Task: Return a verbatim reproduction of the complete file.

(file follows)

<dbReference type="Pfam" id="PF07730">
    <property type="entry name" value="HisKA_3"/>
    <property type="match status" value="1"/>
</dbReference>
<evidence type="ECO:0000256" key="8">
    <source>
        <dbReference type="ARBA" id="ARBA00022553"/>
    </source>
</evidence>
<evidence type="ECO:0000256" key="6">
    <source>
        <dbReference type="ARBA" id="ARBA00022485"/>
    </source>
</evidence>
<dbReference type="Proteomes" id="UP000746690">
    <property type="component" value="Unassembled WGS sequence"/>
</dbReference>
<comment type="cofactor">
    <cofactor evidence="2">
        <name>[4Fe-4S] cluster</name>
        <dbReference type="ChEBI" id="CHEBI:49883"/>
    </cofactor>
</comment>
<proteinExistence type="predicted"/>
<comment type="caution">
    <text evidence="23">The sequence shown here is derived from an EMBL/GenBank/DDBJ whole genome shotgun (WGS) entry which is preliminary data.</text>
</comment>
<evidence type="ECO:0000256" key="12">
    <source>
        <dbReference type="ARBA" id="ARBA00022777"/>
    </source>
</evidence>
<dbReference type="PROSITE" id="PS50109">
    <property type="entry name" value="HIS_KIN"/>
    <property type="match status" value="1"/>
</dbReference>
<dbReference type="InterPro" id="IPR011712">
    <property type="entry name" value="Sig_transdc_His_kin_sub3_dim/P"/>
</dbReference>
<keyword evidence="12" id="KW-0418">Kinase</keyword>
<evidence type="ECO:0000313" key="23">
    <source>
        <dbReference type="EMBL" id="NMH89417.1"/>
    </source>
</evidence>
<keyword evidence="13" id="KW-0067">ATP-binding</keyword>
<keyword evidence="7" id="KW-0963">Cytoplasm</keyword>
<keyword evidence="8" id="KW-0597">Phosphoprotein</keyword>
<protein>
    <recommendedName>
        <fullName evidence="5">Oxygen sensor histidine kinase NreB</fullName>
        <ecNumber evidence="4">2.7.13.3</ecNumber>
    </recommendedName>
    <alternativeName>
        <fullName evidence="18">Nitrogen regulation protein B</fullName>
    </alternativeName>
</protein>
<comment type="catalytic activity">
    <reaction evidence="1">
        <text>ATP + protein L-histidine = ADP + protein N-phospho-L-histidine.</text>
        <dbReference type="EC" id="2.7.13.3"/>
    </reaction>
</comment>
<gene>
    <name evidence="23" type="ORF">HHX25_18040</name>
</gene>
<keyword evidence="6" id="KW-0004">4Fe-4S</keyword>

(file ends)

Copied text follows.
<dbReference type="Pfam" id="PF07730">
    <property type="entry name" value="HisKA_3"/>
    <property type="match status" value="1"/>
</dbReference>
<evidence type="ECO:0000256" key="8">
    <source>
        <dbReference type="ARBA" id="ARBA00022553"/>
    </source>
</evidence>
<evidence type="ECO:0000256" key="6">
    <source>
        <dbReference type="ARBA" id="ARBA00022485"/>
    </source>
</evidence>
<dbReference type="Proteomes" id="UP000746690">
    <property type="component" value="Unassembled WGS sequence"/>
</dbReference>
<comment type="cofactor">
    <cofactor evidence="2">
        <name>[4Fe-4S] cluster</name>
        <dbReference type="ChEBI" id="CHEBI:49883"/>
    </cofactor>
</comment>
<proteinExistence type="predicted"/>
<comment type="caution">
    <text evidence="23">The sequence shown here is derived from an EMBL/GenBank/DDBJ whole genome shotgun (WGS) entry which is preliminary data.</text>
</comment>
<evidence type="ECO:0000256" key="12">
    <source>
        <dbReference type="ARBA" id="ARBA00022777"/>
    </source>
</evidence>
<dbReference type="PROSITE" id="PS50109">
    <property type="entry name" value="HIS_KIN"/>
    <property type="match status" value="1"/>
</dbReference>
<dbReference type="InterPro" id="IPR011712">
    <property type="entry name" value="Sig_transdc_His_kin_sub3_dim/P"/>
</dbReference>
<keyword evidence="12" id="KW-0418">Kinase</keyword>
<evidence type="ECO:0000313" key="23">
    <source>
        <dbReference type="EMBL" id="NMH89417.1"/>
    </source>
</evidence>
<keyword evidence="13" id="KW-0067">ATP-binding</keyword>
<keyword evidence="7" id="KW-0963">Cytoplasm</keyword>
<keyword evidence="8" id="KW-0597">Phosphoprotein</keyword>
<protein>
    <recommendedName>
        <fullName evidence="5">Oxygen sensor histidine kinase NreB</fullName>
        <ecNumber evidence="4">2.7.13.3</ecNumber>
    </recommendedName>
    <alternativeName>
        <fullName evidence="18">Nitrogen regulation protein B</fullName>
    </alternativeName>
</protein>
<comment type="catalytic activity">
    <reaction evidence="1">
        <text>ATP + protein L-histidine = ADP + protein N-phospho-L-histidine.</text>
        <dbReference type="EC" id="2.7.13.3"/>
    </reaction>
</comment>
<gene>
    <name evidence="23" type="ORF">HHX25_18040</name>
</gene>
<keyword evidence="6" id="KW-0004">4Fe-4S</keyword>